Bank income and spending – Part 2
It would be helpful to amplify various points on this topic made within the previous issue. Under the heading “Bank equity is not money” a distinction was made between bank financial assets and bank equity (neither of which are money, as used in the real economy). The financial assets of a bank are its reserves, investment securities and loan securities. As mentioned, the investment and loan securities are also liabilities of the borrowers and/or security issuers.
However in practice the aggregate of these bank assets is not matched by the aggregate of bank liabilities (bank equity is defined to be a measure of that mismatch).
I will give an example of why it is not possible, on a bank’s balance sheet, to match a specific asset with a specific liability, even if that liability was created in conjunction with the creation of an asset. Suppose that a bank (which may be called the lending bank) advances a loan to a retail borrower. In the overall process the lending bank creates a loan security as its new asset, and a deposit of credit money for the borrower as its new liability. However suppose that the borrower now spends some of that money into the economy, entailing transfer of part of the deposit to the custody of another bank. What happens is that the lending bank’s new loan security remains unchanged but part of the lending bank’s stock of reserves is commensurately transferred to the other bank. It is clear that one cannot talk about a matching of assets and liabilities. All one can say is that the aggregate of the lending bank’s assets has been reduced by the same amount as its reduced liability, so that its equity remains unchanged.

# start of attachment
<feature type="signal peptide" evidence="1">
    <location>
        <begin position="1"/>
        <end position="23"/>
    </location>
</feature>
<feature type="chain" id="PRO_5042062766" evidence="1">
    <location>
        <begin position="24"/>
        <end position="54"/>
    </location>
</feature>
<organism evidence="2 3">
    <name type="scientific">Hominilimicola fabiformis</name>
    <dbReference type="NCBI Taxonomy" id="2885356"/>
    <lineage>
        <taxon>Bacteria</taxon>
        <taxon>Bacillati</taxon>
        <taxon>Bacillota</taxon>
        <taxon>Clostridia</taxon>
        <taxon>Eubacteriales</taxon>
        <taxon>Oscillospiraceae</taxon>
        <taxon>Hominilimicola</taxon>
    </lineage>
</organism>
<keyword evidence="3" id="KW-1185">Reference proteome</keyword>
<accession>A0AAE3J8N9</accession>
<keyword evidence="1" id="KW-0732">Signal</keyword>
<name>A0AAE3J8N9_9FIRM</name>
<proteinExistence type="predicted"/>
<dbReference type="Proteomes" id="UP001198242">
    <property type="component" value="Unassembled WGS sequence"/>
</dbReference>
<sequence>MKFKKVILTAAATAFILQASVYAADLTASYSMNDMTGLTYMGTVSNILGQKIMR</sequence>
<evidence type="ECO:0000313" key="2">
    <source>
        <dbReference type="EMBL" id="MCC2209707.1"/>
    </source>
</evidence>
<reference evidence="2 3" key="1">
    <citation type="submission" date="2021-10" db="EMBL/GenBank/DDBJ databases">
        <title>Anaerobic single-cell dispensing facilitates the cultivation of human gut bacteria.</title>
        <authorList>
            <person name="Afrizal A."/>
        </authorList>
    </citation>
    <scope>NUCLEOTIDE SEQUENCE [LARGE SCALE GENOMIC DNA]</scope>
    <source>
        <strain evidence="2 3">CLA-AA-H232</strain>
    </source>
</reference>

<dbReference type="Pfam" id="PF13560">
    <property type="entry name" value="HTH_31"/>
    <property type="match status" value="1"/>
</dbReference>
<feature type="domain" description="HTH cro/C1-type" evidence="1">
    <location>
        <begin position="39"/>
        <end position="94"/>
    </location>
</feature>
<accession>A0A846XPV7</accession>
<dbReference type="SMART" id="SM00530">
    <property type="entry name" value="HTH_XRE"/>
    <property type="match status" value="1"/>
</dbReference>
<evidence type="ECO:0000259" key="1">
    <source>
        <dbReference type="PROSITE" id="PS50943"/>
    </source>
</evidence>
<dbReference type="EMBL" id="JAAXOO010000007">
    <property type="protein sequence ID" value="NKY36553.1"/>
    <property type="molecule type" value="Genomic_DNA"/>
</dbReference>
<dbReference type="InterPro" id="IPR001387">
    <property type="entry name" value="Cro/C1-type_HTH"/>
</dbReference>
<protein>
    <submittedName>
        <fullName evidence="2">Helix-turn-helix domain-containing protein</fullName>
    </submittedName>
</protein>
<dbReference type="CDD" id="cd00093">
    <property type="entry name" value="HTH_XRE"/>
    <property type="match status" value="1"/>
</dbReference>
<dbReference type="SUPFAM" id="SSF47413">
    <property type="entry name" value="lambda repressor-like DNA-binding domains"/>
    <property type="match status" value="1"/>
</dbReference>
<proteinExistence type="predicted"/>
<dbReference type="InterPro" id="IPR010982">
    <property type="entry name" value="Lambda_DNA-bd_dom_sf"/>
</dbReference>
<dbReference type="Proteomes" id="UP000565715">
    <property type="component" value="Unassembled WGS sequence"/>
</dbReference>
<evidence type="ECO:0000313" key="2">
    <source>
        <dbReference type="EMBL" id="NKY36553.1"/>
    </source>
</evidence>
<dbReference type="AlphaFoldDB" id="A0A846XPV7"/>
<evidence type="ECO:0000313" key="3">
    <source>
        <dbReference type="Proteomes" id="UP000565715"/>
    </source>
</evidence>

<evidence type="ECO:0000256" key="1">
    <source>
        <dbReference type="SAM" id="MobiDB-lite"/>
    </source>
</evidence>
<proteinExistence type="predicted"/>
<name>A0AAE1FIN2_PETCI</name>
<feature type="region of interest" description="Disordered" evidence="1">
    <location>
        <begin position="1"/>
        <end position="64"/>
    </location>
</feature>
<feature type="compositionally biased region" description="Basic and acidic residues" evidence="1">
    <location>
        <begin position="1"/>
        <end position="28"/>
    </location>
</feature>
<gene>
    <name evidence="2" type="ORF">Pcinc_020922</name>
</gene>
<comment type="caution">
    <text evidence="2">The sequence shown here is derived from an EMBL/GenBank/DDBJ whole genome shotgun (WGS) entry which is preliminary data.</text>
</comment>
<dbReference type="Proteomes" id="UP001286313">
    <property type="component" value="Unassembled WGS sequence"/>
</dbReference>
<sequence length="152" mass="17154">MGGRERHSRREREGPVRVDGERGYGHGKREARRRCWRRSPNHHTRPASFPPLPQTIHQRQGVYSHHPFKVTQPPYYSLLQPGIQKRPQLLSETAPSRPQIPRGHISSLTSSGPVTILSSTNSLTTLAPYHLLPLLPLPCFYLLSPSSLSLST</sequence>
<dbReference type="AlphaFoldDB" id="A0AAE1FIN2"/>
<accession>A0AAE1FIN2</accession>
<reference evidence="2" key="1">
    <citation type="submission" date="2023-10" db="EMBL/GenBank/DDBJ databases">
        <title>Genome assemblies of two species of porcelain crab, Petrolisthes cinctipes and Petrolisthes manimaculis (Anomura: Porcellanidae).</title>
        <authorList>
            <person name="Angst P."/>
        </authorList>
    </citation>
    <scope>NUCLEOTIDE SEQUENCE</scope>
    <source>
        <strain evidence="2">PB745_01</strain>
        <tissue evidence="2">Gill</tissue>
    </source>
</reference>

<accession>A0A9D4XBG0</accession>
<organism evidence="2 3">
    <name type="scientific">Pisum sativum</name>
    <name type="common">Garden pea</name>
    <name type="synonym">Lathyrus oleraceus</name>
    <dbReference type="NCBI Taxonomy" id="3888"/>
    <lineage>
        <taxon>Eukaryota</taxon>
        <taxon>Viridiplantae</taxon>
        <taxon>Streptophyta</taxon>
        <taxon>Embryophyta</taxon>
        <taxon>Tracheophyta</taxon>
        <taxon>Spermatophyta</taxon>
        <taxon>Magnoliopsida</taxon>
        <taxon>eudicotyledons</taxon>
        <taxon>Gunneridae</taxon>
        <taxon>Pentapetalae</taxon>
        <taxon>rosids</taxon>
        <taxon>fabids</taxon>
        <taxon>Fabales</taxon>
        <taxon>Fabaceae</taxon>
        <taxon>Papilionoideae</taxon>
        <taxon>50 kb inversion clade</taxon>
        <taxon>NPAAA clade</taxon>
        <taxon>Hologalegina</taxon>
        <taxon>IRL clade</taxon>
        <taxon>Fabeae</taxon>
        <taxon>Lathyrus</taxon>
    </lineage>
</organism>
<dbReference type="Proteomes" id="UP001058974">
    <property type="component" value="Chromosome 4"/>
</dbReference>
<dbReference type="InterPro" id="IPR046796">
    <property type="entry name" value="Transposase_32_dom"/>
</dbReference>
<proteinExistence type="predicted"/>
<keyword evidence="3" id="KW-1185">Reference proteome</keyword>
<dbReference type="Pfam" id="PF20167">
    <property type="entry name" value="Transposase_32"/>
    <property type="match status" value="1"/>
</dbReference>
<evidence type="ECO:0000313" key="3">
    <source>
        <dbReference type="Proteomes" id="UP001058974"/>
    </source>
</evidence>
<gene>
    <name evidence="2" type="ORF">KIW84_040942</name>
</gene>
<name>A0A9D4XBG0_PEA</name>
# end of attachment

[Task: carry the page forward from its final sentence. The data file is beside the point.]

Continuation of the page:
Comments from Jamie Walton
One of our readers, Jamie Walton, has commented on a few other points in the first article, As a matter of interest we reproduce his commentary below, along with my responses.